Exercise and brain chemistry
Areas of the brain help to regulate our moods. A combination of specific brain chemicals, nerve cell and connections growth, along with how our nerve circuits function have a huge impact on depression. Experts believe that the production of new nerve cells (neurons) can be suppressed by stress. Neurotransmitters play an important part of this complex machinery. They relay messages between neurons, playing a vital role in how our nerve cells communicate with each other.
Exercise affects brain chemistry through a variety of mechanisms, which include neurogenesis, neurotransmitter release, and endorphin release.
Exercise and neurogenesis
Neurogenesis is the process of new neurons being created. FNDC5 is a protein that is released into our bloodstream when we are sweating. Over time this protein stimulates another protein, called BDNF – brain-derived neurotrophic factor — to be produced. This then triggers the growth of new synapses and nerves, while preserving existing brain cells.
This is especially exciting for those who are struggling with depression. It is also relevant for those over 30 years old, the age at which people begin to lose nerve tissue.
Neurotransmitters released during exercise
Exercise also stimulates the sympathetic nervous system, which then triggers more neurotransmitters. On top of this, serotonin and BDNF have a reciprocal relationship, each boosting the other. Serotonin, dopamine and norepinephrine are the neurotransmitters which are known to be released during exercise.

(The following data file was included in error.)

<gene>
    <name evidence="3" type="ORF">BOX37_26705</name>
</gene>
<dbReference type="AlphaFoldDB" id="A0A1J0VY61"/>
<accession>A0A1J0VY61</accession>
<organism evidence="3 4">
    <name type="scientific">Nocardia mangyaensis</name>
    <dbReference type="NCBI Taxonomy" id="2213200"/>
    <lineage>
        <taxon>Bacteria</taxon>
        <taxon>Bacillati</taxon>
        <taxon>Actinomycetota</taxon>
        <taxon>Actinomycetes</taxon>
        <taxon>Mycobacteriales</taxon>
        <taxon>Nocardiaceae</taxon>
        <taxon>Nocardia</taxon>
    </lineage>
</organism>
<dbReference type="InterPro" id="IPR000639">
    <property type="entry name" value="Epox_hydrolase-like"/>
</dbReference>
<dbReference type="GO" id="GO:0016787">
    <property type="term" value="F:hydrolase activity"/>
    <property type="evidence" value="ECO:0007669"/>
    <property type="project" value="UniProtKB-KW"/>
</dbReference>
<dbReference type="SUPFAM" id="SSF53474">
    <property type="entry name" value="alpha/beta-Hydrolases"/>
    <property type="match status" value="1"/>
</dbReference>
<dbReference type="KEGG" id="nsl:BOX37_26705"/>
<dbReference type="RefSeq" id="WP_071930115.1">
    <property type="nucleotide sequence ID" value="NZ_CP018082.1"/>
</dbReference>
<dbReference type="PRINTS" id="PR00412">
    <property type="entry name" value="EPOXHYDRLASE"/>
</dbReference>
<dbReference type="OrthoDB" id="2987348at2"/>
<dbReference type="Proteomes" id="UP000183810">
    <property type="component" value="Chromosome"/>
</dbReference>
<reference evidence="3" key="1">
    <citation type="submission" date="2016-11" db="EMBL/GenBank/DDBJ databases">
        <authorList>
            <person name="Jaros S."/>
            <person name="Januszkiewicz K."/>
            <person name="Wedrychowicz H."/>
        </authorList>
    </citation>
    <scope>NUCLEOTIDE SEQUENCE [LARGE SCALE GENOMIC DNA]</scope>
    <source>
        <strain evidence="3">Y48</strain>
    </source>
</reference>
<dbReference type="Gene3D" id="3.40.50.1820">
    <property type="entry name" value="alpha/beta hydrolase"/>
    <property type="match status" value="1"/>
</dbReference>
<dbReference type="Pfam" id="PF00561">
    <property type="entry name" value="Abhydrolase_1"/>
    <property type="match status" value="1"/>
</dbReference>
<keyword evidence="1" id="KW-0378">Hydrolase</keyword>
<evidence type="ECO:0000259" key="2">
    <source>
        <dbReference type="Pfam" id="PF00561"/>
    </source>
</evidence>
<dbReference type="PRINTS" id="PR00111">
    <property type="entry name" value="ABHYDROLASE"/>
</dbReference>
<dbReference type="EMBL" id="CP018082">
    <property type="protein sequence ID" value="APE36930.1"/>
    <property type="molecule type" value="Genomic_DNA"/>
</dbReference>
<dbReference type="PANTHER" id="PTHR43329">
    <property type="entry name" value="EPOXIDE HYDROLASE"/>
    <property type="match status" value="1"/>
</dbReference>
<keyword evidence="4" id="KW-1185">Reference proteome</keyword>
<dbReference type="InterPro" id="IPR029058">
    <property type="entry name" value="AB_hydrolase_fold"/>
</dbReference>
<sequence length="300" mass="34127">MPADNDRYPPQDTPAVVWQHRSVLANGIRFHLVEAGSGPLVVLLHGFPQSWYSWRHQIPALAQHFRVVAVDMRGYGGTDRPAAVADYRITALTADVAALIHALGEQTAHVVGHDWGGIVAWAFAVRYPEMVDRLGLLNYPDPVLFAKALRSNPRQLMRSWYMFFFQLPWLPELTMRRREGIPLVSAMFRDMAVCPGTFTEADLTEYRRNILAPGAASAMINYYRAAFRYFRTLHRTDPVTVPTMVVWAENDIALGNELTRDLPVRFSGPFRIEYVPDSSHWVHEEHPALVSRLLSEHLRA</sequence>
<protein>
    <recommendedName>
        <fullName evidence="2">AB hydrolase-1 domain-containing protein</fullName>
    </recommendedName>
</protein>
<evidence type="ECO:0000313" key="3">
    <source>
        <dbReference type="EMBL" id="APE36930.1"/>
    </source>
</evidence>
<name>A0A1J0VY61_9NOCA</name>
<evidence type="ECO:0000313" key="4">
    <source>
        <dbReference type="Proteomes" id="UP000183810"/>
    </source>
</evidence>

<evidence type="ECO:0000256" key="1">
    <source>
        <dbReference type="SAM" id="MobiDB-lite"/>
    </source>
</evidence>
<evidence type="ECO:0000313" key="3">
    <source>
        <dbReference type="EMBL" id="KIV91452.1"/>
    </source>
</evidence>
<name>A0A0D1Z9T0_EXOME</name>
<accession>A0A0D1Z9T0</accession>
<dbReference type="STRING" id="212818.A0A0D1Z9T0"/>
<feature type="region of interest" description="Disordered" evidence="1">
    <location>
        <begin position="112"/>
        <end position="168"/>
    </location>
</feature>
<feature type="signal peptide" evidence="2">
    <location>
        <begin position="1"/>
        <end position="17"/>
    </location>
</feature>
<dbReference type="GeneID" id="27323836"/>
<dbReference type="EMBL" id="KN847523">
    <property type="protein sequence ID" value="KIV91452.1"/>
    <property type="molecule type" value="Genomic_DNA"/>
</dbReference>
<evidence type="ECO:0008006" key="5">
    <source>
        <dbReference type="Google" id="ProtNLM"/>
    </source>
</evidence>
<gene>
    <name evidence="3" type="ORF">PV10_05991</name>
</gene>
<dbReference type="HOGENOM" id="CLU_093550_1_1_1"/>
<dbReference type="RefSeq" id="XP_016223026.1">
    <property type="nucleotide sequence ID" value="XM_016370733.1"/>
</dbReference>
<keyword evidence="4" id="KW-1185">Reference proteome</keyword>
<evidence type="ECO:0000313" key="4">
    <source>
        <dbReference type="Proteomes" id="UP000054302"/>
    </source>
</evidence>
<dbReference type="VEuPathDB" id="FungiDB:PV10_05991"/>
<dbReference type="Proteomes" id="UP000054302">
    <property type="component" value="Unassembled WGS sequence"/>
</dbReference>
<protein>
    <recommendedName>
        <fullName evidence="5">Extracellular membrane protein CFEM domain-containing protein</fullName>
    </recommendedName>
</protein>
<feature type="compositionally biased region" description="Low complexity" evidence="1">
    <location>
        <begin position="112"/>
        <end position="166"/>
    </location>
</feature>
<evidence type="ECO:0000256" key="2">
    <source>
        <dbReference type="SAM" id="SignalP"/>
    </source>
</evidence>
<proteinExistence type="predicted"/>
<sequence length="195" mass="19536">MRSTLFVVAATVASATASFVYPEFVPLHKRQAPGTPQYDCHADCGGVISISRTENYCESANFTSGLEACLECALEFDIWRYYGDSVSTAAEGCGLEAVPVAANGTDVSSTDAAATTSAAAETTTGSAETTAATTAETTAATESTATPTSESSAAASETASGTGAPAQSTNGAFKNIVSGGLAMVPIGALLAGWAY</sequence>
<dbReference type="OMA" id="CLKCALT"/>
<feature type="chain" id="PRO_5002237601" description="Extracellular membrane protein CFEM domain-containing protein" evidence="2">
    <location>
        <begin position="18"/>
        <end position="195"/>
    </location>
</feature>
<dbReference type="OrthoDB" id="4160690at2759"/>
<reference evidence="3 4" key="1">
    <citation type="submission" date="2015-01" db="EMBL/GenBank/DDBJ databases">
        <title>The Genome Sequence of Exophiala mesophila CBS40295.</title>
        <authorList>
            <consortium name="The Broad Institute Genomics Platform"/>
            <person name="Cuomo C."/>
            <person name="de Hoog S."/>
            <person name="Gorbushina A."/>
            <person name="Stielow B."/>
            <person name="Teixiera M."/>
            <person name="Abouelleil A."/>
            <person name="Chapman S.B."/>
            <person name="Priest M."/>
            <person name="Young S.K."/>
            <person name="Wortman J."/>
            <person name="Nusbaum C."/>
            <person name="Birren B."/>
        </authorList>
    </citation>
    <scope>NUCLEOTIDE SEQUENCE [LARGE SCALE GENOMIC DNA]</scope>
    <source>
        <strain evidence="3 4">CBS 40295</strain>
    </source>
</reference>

Serotonin helps regulate our moods, appetites, sleep patterns and inhibits pain. There has been plenty of research that shows some depressed people have lower serotonin transmissions. Serotonin causes feelings of happiness and security.
Dopamine is central to movement. It is also vital in how we perceive reality and in how motivated we are. It is also part of the brain’s reward system.
Norepinephrine is responsible for constricting our blood vessels and raising blood pressure. It is also thought to be linked to certain types of depression and can trigger anxiety.
Endorphins are neuromodulatory chemicals, which means that they modify the actions of how our nerve cells respond to our neurotransmitters. They are released in response to stress and pain, and also to help alleviate depression and anxiety. Endorphins spark a more intense reaction than serotonin, that could be as extreme as ecstasy and euphoria, depending on the quantity of endorphins that are circulating.
Added benefits of exercise
Each of us has different amounts of neurotransmitters and endorphins in circulation. These are strongly affected by both nutrition and physical activity. Additionally, exercise reduces immune system chemicals that can exacerbate depression.
Along with the physical and psychological effects of exercise, a structured exercise program helps those with depression by giving purpose and structure to the day. Exercising outdoors comes with the added advantage of being exposed to sunlight, which affects our pineal glands, boosting our moods.
Planning an exercise program
If you or someone you know is suffering from depression, it is important to plan an exercise program that will work. Make sure the forms of exercise are enjoyable, and factor in more than one, if possible, as variety is the spice of life. Set some achievable goals and decide if you prefer to exercise in a group situation, by yourself or with an exercise partner. Many people find it helps to have a partner or group as part of their plan, to get support and to continue to feel motivated. Exercise logs can also be helpful, as a way of monitoring your progress.
Malinauskas, R. (2016). Why Exercise Helps Depression. Psych Central. Retrieved on January 19, 2018, from https://psychcentral.com/lib/why-exercise-helps-depression/